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Number of veterans employed on Capitol Hill still low, review finds

The U.S. Capitol.

JOE GROMELSKI/STARS AND STRIPES

By NIKKI WENTLING | STARS AND STRIPES Published: January 10, 2019

WASHINGTON — Veterans account for less than 2 percent of the thousands of staff members employed on Capitol Hill despite recent efforts to make Washington more accessible to workers with prior military service.

According to figures released Wednesday, 207, or 1.57 percent, of the 13,147 congressional staff members at the end of the 115th Congress were veterans. The numbers were compiled by HillVets, a bipartisan organization that helps veterans find staff jobs on Capitol Hill.

Justin Brown, founder of HillVets and a former House staff member, said the numbers were “very concerning.” Since he created HillVets in 2016, the organization has recruited 40 veterans to take jobs in Washington, some of whom were offered permanent, paid positions.

“America has been extremely active in trying to recruit and retain veterans,” Brown said. “Congress required federal agencies to hire more veterans through veteran employment preference programs. But Congress itself has never really prioritized or created policies whereby to really try to up their game in bringing veterans into the legislative branch.”

In addition to the lack of initiative on Capitol Hill to bring veterans into staff roles, Brown attributed the lower numbers to financial challenges veterans might experience that other junior staffers don’t, as well as veterans tending to be older.

Democrats lag behind Republicans on hiring veterans for staff positions, according to the HillVets review.

Of the two parties and chambers, Senate Republicans hired the most veterans – 46 veterans, or 1.90 percent of 2,415 staff members. Senate Democrats had the fewest veterans, with 22, or 0.83 percent of 2,649 staff members.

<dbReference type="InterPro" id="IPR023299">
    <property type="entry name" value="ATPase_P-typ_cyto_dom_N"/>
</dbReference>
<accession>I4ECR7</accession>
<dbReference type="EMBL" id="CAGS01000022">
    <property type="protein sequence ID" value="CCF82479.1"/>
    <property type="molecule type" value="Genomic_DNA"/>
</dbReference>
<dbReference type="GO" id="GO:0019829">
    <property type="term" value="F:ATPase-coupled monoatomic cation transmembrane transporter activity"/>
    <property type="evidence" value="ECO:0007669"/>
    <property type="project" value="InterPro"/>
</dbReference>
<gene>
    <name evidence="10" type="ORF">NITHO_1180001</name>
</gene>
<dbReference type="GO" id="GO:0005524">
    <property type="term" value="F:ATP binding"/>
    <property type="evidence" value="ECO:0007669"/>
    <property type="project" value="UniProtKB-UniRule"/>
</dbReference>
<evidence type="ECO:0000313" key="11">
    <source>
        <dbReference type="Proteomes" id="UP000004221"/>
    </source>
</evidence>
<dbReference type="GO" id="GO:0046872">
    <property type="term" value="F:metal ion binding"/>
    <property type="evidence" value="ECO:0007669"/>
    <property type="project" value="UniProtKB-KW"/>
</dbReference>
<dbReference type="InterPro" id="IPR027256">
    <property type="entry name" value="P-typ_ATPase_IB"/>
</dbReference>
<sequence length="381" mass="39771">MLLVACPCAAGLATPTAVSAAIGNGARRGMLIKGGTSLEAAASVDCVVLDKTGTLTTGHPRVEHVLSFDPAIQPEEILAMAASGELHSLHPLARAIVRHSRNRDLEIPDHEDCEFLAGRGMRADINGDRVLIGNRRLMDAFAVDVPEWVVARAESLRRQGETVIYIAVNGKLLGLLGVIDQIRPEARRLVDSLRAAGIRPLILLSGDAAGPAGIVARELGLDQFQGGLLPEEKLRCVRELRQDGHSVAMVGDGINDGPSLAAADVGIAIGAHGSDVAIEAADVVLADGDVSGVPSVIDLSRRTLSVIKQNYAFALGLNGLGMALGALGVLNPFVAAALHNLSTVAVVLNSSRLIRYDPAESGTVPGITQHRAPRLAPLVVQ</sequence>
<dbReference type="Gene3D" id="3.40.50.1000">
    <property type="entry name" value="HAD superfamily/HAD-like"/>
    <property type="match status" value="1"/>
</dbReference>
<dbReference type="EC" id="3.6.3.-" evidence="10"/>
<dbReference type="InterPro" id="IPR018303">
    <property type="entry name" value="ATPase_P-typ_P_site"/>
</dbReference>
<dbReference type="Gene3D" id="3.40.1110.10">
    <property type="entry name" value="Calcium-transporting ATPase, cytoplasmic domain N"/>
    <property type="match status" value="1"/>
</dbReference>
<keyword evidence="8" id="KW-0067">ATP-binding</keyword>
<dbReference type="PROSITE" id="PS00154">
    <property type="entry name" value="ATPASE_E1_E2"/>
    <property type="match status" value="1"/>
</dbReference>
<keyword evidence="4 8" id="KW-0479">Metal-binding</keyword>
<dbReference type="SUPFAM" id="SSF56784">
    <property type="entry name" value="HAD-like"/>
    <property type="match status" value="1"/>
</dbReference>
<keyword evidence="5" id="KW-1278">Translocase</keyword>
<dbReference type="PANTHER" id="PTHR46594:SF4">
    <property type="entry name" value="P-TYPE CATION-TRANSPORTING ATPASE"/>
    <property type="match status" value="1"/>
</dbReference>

House Republicans had 76, which is 1.85 percent of their 4,108 staff members, and House Democrats had 36 veterans on staff – 1.01 percent of 3,550 employees.

Former Secretary of Defense Chuck Hagel, chairman of the advisory board for HillVets, argued veterans’ voices are needed in Washington more than ever before.

“With the world and policy issues more complicated and interconnected… and more expected from elected officials, veterans add a special dimension to their staffs,” Hagel said in a statement. “Their experience, judgement and past responsibilities make significant contributions to members of Congress and their offices.”

The number of veterans elected to the House and Senate is also at a low, according to HillVets.

During the 2018 midterm elections in November, more than 200 veterans ran for House and Senate seats – an uptick of former servicemembers seeking public office, according to With Honor, a “cross-partisan” group focused on electing veteran candidates.

However, only 19 new veterans were elected and sworn into the 116th Congress, which started Jan. 3.

They brought the number of veterans in the House and Senate to 95 total, HillVets found. It’s a record high for women veterans — with six now holding congressional office — but it’s a downturn overall.

In the 115th Congress, 102 lawmakers were veterans, according to the HillVets figures. In the 114th Congress, there were 101, and in the 113th, there were 108.

Brown is hoping greater awareness of the underrepresentation of veterans in Washington will help reverse the trend.

“If people are aware there’s low hiring of veterans, hopefully they’ll do something about it,” he said. “We need to take this seriously.”

wentling.nikki@stripes.com
Twitter: @nikkiwentling

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